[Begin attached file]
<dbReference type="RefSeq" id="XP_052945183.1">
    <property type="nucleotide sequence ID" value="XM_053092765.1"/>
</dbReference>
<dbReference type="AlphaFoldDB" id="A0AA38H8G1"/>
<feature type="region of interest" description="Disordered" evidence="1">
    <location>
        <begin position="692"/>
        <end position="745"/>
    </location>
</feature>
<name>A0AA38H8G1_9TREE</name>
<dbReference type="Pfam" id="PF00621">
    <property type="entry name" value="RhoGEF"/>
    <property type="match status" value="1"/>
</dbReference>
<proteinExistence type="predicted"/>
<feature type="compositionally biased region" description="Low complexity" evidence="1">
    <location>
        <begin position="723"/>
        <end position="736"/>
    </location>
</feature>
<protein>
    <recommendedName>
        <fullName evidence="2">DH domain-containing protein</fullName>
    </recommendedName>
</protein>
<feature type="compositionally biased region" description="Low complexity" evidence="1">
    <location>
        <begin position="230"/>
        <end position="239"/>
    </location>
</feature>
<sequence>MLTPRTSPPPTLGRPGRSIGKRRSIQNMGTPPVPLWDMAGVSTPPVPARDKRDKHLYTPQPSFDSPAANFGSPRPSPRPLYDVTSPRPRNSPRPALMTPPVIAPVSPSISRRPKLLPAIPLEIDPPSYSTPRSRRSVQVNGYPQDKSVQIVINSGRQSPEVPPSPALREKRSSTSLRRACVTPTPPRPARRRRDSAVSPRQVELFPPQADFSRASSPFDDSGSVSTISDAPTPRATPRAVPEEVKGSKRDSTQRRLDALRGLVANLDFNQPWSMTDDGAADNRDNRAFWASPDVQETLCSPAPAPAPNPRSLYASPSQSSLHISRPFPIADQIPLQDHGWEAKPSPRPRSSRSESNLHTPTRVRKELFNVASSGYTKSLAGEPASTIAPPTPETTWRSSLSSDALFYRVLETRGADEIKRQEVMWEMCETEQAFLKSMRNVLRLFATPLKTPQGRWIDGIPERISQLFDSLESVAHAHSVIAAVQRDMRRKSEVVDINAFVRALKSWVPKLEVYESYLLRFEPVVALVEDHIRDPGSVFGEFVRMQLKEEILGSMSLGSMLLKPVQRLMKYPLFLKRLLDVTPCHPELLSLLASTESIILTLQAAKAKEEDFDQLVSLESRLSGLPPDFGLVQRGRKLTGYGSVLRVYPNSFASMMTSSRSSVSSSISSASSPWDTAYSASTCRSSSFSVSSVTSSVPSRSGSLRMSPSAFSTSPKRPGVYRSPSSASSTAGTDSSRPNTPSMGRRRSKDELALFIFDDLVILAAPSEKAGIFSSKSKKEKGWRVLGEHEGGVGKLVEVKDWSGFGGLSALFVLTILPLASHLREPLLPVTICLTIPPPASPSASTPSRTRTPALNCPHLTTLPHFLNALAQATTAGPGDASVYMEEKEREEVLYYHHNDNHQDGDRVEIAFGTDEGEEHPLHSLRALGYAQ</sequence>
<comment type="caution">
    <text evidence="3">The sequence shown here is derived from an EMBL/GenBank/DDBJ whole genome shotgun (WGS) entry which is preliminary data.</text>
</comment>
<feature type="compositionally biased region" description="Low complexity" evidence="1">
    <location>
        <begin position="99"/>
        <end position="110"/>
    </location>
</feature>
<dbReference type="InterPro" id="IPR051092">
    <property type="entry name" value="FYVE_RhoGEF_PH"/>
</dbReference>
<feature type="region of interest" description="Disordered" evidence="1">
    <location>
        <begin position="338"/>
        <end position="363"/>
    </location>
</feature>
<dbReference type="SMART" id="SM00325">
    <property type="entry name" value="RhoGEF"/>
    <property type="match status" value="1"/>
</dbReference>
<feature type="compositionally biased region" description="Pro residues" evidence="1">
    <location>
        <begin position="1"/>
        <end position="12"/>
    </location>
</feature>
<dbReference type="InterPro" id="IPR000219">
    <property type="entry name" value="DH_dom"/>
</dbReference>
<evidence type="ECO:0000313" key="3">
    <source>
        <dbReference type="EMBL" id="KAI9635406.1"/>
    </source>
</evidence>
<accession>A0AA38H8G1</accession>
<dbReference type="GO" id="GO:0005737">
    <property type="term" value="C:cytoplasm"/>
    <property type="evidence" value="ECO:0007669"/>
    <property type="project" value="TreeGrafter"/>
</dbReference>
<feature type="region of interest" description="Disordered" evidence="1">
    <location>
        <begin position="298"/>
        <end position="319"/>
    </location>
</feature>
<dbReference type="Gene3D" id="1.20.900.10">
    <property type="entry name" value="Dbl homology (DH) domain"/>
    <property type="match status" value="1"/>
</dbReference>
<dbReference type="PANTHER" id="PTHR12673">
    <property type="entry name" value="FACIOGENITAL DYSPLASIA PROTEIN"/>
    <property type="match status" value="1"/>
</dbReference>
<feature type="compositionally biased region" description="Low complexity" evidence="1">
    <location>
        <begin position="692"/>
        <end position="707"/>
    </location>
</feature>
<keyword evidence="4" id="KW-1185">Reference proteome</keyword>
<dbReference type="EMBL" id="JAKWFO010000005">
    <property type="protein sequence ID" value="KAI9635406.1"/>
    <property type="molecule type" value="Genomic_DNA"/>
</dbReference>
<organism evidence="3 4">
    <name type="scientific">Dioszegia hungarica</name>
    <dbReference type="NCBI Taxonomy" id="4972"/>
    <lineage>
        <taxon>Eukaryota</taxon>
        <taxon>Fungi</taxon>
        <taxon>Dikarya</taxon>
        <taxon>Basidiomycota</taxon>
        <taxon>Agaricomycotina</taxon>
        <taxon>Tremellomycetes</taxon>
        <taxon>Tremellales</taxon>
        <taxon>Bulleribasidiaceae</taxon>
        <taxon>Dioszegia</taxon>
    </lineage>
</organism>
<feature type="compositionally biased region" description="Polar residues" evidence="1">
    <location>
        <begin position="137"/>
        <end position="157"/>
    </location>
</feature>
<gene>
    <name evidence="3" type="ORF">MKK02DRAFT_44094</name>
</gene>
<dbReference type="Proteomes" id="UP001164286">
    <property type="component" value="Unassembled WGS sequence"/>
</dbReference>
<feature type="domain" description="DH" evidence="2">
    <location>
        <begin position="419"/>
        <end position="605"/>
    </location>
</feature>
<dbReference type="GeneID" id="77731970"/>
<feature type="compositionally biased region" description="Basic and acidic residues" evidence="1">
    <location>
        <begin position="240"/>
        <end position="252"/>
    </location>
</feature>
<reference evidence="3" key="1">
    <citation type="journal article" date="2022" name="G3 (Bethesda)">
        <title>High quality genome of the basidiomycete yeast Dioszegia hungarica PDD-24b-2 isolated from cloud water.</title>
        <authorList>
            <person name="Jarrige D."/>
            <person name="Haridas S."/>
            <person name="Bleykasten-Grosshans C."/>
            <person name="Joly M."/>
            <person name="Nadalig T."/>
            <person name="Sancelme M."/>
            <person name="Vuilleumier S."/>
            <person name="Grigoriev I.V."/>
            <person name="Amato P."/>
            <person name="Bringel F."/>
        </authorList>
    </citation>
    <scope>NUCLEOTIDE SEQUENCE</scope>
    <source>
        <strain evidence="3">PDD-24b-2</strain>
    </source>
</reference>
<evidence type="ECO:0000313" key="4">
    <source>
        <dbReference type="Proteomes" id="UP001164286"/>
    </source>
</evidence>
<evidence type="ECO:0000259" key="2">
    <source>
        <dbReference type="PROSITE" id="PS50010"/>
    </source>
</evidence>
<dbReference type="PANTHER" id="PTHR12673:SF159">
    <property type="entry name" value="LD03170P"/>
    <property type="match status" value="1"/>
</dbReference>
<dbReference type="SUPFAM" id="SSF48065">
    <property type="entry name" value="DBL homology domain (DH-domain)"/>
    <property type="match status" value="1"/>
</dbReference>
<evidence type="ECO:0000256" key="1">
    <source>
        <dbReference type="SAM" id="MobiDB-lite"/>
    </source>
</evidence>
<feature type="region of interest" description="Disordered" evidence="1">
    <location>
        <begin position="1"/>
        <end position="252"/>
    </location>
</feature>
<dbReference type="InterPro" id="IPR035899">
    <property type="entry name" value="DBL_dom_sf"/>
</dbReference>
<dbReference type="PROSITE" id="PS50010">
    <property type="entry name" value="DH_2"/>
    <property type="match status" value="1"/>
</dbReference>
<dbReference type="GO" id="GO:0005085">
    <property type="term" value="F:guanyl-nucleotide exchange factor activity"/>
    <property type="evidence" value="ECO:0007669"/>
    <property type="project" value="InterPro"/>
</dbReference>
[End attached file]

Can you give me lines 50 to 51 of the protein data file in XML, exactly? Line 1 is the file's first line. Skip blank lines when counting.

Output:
        <end position="363"/>
    </location>